Personal Experience Drives Accomplished Attorney to Come Full Circle and Support Rising 2Ls

Personal Experience Drives Accomplished Attorney to Come Full Circle and Support Rising 2Ls

When Stephen L. Cohen, J.D. ’97, was about to enter his second year at Miami Law, he found himself at a crossroads.

“I was advised by several people in my life to try to transfer to a ‘higher-ranked’ law school,” he recalls. “I was very happy at Miami and had just made University of Miami Law Review, but I appreciated that certain law schools in N.Y. or D.C. might increase my career options in those cities. I was profoundly concerned about my educational loans—both from college and law school—and needed to maximize my career opportunities. I was deeply conflicted.” In discussing his concerns with the Dean’s office, Cohen was happy to learn that scholarships were available based on specific academic achievements and he was able to continue his studies at the School of Law through The Paul R. Gordon Scholarship Fund and The Paul B. Anton Scholarship.

“I made amazing friends in Miami and was excited to continue my education and serve on Law Review,” he continues. “These scholarships, given my financial circumstances, unquestionably made a difference in my decision to stay at Miami Law and become a proud graduate of the U. Putting aside how happy I am with my education, I am blessed with lifelong friends that I made at UM that have been an important part of my life in ways that were not imaginable back in 1995.

“I have never forgotten the generosity of those families and what it meant to me that they would share their funds as an investment in my future,” he said, “and always hoped that I would be fortunate enough one day to do the same. I feel incredibly fortunate in the trajectory of my career since leaving UM, having had the opportunity to serve in government and private practice while repaying my substantial student loans. I am inspired to help make the same opportunity available for future rising 2Ls so that they may choose to stay and contribute to our community rather than taking their skills elsewhere.”

This year, Cohen followed through on that inspiration by establishing an endowment for The Stephen L. Cohen Endowed Law Scholarship. The aim is to provide high-achieving 1L students with the means to stay at Miami Law without taking on additional or burdensome educational debt. Cohen also says the scholarship might support those eager to pursue careers in public service after graduation (as he did) without feeling pressured to take higher-paying entry positions to repay student loans.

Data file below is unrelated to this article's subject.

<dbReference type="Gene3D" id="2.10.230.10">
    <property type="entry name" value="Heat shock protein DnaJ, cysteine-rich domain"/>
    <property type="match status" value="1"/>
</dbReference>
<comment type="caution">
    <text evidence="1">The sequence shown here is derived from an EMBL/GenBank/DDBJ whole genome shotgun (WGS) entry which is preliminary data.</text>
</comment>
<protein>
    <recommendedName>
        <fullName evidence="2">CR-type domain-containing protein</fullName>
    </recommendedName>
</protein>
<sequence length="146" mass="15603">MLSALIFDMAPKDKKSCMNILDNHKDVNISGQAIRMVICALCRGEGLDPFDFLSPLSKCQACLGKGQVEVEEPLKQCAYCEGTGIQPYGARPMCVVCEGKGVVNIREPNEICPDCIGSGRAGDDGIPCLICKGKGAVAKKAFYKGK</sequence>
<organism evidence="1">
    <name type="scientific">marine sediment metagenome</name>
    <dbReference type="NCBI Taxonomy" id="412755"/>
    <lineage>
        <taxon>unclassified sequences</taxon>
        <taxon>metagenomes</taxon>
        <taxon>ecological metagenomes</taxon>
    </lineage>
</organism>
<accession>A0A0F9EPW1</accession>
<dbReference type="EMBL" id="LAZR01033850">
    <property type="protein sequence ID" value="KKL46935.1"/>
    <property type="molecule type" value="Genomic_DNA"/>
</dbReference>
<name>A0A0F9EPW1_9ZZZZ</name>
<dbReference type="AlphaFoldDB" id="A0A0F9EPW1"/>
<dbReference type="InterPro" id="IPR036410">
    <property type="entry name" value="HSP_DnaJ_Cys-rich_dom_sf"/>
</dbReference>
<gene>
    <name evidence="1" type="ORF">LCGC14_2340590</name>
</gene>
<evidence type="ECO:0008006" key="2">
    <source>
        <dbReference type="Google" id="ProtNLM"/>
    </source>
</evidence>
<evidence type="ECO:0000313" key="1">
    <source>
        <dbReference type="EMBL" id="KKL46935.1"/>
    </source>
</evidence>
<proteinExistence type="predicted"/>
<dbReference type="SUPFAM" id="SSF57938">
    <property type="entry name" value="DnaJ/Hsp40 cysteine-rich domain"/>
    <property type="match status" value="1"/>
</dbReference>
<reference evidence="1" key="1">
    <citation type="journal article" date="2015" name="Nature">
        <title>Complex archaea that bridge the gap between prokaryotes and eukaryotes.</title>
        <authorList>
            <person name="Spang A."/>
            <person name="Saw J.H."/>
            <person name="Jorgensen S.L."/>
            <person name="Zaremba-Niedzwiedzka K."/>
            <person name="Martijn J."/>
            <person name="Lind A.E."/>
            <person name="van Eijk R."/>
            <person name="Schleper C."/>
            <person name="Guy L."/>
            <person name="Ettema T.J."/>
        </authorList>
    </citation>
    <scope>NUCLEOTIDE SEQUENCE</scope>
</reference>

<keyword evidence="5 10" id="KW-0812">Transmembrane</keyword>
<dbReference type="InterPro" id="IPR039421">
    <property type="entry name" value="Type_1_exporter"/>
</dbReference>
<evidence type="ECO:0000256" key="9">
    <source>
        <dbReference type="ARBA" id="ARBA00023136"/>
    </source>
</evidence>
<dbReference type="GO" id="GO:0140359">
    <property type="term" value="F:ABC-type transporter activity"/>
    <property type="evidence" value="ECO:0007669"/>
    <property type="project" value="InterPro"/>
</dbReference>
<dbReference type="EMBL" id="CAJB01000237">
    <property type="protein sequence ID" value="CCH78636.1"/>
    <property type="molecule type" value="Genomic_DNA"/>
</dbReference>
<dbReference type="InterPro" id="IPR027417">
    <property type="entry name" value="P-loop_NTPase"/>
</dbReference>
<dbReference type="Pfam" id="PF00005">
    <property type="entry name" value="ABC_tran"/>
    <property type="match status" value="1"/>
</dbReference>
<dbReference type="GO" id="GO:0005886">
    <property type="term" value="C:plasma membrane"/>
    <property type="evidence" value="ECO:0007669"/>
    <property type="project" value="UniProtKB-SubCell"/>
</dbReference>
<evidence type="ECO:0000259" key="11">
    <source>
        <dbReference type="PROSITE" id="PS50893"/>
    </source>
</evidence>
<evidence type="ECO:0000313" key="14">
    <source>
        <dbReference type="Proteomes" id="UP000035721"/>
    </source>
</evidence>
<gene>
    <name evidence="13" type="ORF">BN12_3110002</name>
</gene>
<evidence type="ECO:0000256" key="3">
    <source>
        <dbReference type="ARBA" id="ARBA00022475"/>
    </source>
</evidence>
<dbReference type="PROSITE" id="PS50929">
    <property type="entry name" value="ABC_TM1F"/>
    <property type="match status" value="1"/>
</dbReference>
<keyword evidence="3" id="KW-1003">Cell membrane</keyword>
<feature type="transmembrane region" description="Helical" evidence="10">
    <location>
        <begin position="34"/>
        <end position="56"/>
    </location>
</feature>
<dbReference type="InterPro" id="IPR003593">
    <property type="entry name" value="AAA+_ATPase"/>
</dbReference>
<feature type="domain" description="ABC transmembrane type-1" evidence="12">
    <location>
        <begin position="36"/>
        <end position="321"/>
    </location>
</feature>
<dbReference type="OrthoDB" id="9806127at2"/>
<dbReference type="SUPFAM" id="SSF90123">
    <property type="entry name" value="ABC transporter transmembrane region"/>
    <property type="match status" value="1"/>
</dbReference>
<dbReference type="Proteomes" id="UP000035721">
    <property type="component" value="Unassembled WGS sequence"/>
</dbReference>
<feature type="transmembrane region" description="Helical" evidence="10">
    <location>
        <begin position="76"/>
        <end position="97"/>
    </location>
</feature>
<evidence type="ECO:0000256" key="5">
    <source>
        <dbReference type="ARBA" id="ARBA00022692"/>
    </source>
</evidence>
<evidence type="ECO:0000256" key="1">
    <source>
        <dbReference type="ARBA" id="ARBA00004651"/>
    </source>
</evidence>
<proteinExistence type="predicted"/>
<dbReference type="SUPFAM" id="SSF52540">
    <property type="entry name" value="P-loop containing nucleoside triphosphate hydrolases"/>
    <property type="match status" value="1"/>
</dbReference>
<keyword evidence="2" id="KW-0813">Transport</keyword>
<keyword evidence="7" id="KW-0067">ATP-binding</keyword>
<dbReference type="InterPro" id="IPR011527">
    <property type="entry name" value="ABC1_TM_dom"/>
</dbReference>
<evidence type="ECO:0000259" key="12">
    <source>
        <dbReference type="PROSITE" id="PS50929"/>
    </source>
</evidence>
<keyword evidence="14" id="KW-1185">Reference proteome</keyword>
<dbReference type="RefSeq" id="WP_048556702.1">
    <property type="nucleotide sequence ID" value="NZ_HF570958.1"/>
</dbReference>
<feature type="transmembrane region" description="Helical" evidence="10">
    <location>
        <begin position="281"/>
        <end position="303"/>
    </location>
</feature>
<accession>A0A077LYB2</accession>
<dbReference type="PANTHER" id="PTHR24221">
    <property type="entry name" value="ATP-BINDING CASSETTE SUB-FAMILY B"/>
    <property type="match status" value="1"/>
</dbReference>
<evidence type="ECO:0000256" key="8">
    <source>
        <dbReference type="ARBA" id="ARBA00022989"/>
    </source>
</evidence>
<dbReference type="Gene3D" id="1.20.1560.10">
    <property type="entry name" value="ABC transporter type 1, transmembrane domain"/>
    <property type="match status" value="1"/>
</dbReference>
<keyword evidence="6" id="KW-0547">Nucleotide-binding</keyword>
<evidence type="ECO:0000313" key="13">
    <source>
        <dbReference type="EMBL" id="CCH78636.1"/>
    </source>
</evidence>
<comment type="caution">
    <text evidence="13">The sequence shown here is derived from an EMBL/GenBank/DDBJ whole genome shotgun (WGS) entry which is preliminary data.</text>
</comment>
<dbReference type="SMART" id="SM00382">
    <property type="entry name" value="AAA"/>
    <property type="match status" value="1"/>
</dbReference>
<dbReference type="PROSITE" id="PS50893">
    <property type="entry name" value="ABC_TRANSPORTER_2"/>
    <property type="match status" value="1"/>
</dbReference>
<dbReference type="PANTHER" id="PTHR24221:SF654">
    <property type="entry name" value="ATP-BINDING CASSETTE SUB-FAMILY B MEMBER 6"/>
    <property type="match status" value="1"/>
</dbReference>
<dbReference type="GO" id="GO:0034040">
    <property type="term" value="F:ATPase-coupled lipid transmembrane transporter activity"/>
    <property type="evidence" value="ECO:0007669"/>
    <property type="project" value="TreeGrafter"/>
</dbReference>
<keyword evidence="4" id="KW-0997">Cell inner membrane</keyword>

After graduation, Cohen worked as a U.S. Department of Justice trial attorney and spent nearly a dozen years with the U.S. Securities and Exchange Commission, rising from assistant chief litigation counsel to senior advisor to the chairman and, ultimately, associate director for the Division of Enforcement. He is now a partner at Sidley Austin LLP and is the global practice leader of the Regulatory and Enforcement Group.

"There are many ways to make a difference through scholarships of any size, and I encourage folks to reach out to the school if you are grateful for your legal career and would like to pay it forward.”

As for his own scholarship experience and what it meant to stay with and graduate from Miami Law, Cohen offered the following:

“The diversity of experience of the professors and the students is one of the richest parts of UM as a law school. My law career has allowed me to practice nationally in multiple different environments at different time periods. [Studying] with people who mirror those different environments helped me appreciate different experiences and different ways of thinking about issues and even provided friends to visit across the country.

“I also appreciated that Miami as a city attracts really talented professors from some top law schools and adjunct professors with deep experience to share as a complement to my traditional legal education,” he said.

The Stephen L. Cohen Endowed Law Scholarship is part of the University’s Centennial Law Scholarship Challenge, which seeks to establish 25 new named scholarships by the University’s Centennial in 2025. Cohen shares some motivation for those considering donating to Miami Law as a scholarship endowment or similar gift.

“Scholarships allow the school to invest in someone’s promise based on their talents or circumstances," saidn Cohen. "They create important opportunities for people who might otherwise need to take a different path. They create important opportunities for the school to maximize the potential for a deep and diverse set of backgrounds and skills in our student body, which greatly enriches the law school experience."

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